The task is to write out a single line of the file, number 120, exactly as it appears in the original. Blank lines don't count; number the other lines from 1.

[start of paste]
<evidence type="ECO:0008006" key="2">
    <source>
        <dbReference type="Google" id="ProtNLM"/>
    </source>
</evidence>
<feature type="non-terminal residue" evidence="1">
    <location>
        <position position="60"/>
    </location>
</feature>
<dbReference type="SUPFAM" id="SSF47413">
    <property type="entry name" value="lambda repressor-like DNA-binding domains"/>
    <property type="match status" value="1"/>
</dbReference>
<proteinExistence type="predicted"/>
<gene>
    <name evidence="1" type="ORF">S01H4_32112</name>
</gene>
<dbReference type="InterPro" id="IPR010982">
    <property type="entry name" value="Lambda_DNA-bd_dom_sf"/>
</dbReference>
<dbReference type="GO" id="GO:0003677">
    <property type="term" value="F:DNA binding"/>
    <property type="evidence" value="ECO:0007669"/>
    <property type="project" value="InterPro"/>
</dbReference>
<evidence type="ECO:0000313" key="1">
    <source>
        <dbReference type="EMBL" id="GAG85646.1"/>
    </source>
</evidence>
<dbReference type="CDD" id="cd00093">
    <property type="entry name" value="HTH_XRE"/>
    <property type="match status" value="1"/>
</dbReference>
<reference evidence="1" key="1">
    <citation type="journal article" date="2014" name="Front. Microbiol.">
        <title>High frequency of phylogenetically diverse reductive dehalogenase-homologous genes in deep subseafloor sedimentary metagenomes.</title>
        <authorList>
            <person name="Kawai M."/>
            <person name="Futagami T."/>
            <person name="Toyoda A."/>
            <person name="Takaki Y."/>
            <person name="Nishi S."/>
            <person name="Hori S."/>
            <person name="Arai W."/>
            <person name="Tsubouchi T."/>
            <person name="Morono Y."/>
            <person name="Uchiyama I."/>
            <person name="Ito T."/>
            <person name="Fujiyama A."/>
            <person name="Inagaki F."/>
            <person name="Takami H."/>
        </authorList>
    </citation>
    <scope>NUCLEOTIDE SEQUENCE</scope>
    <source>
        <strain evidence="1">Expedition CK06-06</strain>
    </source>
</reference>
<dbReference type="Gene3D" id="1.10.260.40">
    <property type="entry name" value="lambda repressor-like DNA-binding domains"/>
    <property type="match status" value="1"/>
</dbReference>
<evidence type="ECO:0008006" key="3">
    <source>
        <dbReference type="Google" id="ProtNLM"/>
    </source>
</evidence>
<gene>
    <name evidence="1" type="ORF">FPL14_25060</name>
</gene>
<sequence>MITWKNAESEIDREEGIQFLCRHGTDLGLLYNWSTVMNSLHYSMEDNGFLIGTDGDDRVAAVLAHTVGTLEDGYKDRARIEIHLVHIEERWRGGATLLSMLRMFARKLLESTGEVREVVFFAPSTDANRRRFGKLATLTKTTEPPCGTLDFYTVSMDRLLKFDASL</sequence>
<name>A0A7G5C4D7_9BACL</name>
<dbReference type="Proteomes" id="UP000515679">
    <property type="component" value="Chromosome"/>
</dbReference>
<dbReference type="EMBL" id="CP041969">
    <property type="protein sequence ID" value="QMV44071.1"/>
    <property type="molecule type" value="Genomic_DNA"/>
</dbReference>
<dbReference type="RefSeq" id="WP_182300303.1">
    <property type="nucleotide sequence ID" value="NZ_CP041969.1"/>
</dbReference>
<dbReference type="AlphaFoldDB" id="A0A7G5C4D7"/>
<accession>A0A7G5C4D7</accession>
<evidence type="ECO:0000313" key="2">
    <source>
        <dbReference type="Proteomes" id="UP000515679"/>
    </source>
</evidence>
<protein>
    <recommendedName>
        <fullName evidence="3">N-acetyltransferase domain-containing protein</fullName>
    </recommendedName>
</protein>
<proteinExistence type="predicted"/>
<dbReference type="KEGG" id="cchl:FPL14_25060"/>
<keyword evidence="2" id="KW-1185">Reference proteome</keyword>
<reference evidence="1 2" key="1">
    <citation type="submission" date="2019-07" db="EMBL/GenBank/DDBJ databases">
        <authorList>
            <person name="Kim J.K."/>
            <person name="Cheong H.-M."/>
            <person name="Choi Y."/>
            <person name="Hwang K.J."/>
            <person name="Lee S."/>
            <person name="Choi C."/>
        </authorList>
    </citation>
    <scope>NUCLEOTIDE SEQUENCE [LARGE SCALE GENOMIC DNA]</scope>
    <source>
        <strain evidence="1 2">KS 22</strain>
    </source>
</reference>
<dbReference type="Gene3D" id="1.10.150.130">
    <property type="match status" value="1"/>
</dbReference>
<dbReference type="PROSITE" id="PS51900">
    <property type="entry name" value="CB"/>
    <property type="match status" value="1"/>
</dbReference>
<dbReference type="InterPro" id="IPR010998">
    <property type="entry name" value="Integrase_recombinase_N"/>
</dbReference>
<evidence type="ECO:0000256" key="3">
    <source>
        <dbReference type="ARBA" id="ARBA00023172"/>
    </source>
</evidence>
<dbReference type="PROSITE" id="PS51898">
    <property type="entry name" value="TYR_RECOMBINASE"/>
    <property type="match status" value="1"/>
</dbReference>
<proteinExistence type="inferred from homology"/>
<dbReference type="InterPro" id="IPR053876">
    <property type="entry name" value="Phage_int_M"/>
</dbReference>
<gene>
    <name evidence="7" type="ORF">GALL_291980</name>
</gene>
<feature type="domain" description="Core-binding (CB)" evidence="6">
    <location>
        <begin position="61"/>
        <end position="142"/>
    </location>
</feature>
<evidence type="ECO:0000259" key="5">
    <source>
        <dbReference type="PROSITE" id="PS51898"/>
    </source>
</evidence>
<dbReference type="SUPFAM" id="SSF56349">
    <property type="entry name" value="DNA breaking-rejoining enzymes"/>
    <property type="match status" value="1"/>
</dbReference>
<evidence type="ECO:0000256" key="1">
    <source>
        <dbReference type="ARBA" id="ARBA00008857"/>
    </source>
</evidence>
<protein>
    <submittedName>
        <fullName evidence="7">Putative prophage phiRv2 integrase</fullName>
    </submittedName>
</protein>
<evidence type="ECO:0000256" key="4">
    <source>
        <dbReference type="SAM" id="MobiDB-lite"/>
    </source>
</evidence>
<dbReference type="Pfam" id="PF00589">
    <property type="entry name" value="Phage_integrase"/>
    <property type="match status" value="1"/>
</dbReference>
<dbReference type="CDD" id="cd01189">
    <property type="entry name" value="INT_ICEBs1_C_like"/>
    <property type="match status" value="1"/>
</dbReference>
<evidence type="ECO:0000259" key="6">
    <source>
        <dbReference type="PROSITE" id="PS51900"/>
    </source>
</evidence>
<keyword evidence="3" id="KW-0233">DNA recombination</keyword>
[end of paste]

    <property type="entry name" value="CB"/>